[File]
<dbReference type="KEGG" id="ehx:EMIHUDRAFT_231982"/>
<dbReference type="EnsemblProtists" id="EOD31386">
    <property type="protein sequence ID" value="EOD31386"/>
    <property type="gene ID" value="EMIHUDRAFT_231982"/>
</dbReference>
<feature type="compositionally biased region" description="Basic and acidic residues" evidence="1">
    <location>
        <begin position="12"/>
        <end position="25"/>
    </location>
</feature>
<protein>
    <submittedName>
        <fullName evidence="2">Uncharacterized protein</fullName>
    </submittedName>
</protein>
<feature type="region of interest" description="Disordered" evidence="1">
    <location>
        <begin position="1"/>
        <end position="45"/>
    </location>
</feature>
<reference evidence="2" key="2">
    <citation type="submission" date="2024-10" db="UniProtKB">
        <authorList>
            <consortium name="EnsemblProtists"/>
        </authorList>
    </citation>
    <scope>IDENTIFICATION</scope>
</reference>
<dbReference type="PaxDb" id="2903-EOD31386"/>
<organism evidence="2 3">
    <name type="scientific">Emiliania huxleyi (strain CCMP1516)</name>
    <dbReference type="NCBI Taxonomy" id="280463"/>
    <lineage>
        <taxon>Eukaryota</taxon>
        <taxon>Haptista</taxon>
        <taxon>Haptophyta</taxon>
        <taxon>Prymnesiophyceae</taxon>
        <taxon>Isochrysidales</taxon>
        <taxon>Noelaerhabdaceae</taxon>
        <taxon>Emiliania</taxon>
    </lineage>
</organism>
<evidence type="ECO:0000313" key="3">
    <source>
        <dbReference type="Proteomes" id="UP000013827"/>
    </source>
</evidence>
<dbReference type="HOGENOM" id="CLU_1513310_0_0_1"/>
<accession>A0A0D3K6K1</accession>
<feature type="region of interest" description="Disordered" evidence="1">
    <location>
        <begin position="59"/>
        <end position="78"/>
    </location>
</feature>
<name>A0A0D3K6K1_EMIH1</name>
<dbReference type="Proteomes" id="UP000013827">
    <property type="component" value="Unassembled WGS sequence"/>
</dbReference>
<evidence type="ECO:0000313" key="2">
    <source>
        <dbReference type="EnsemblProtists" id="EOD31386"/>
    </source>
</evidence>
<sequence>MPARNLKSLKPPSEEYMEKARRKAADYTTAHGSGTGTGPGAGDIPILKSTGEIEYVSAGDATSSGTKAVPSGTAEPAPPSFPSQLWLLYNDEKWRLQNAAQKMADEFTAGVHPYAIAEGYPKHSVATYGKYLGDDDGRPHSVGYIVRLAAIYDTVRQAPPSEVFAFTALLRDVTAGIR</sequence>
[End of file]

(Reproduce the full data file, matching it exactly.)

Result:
<dbReference type="KEGG" id="ehx:EMIHUDRAFT_231982"/>
<dbReference type="EnsemblProtists" id="EOD31386">
    <property type="protein sequence ID" value="EOD31386"/>
    <property type="gene ID" value="EMIHUDRAFT_231982"/>
</dbReference>
<feature type="compositionally biased region" description="Basic and acidic residues" evidence="1">
    <location>
        <begin position="12"/>
        <end position="25"/>
    </location>
</feature>
<protein>
    <submittedName>
        <fullName evidence="2">Uncharacterized protein</fullName>
    </submittedName>
</protein>
<feature type="region of interest" description="Disordered" evidence="1">
    <location>
        <begin position="1"/>
        <end position="45"/>
    </location>
</feature>
<reference evidence="2" key="2">
    <citation type="submission" date="2024-10" db="UniProtKB">
        <authorList>
            <consortium name="EnsemblProtists"/>
        </authorList>
    </citation>
    <scope>IDENTIFICATION</scope>
</reference>
<dbReference type="PaxDb" id="2903-EOD31386"/>
<organism evidence="2 3">
    <name type="scientific">Emiliania huxleyi (strain CCMP1516)</name>
    <dbReference type="NCBI Taxonomy" id="280463"/>
    <lineage>
        <taxon>Eukaryota</taxon>
        <taxon>Haptista</taxon>
        <taxon>Haptophyta</taxon>
        <taxon>Prymnesiophyceae</taxon>
        <taxon>Isochrysidales</taxon>
        <taxon>Noelaerhabdaceae</taxon>
        <taxon>Emiliania</taxon>
    </lineage>
</organism>
<evidence type="ECO:0000313" key="3">
    <source>
        <dbReference type="Proteomes" id="UP000013827"/>
    </source>
</evidence>
<dbReference type="HOGENOM" id="CLU_1513310_0_0_1"/>
<accession>A0A0D3K6K1</accession>
<feature type="region of interest" description="Disordered" evidence="1">
    <location>
        <begin position="59"/>
        <end position="78"/>
    </location>
</feature>
<name>A0A0D3K6K1_EMIH1</name>
<dbReference type="Proteomes" id="UP000013827">
    <property type="component" value="Unassembled WGS sequence"/>
</dbReference>
<evidence type="ECO:0000313" key="2">
    <source>
        <dbReference type="EnsemblProtists" id="EOD31386"/>
    </source>
</evidence>
<sequence>MPARNLKSLKPPSEEYMEKARRKAADYTTAHGSGTGTGPGAGDIPILKSTGEIEYVSAGDATSSGTKAVPSGTAEPAPPSFPSQLWLLYNDEKWRLQNAAQKMADEFTAGVHPYAIAEGYPKHSVATYGKYLGDDDGRPHSVGYIVRLAAIYDTVRQAPPSEVFAFTALLRDVTAGIR</sequence>